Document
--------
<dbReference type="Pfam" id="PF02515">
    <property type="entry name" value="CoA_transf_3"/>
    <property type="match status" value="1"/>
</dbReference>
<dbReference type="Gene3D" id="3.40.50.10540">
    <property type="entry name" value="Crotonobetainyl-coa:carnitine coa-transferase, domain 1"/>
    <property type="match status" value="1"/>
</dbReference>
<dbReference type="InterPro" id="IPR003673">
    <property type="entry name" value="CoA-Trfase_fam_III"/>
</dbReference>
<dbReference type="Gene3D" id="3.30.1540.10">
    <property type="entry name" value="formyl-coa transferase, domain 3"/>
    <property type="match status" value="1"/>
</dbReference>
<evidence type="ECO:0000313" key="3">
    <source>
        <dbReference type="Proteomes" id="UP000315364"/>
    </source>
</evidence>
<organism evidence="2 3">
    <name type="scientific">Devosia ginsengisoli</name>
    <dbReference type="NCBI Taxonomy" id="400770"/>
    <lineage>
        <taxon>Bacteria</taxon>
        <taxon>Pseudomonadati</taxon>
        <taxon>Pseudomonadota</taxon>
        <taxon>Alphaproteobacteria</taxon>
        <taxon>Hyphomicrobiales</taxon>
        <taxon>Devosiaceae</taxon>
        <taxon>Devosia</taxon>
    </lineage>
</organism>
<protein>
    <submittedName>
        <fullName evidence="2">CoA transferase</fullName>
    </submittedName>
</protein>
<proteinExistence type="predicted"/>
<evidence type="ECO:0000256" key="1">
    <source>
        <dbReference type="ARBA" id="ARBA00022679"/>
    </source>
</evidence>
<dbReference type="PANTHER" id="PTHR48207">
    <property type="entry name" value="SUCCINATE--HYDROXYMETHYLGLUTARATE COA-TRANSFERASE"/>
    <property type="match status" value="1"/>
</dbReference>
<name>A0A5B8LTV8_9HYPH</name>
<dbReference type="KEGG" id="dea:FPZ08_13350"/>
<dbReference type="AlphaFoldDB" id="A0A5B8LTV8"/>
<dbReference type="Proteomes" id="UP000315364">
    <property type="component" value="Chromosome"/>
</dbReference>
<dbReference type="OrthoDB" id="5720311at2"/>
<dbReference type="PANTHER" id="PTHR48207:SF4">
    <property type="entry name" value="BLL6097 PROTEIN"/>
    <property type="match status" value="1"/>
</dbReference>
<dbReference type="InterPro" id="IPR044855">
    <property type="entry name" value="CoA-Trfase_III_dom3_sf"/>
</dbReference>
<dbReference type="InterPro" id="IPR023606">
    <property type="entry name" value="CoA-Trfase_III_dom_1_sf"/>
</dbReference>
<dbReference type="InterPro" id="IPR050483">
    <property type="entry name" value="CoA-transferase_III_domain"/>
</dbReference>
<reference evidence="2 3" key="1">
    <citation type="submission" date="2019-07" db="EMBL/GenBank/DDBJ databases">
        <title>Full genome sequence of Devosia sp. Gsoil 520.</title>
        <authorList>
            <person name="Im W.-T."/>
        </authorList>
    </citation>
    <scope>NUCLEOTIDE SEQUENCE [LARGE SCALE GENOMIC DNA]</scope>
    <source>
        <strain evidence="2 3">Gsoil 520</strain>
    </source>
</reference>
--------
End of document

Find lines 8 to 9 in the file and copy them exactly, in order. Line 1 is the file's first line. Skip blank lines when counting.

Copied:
</dbReference>
<dbReference type="InterPro" id="IPR003673">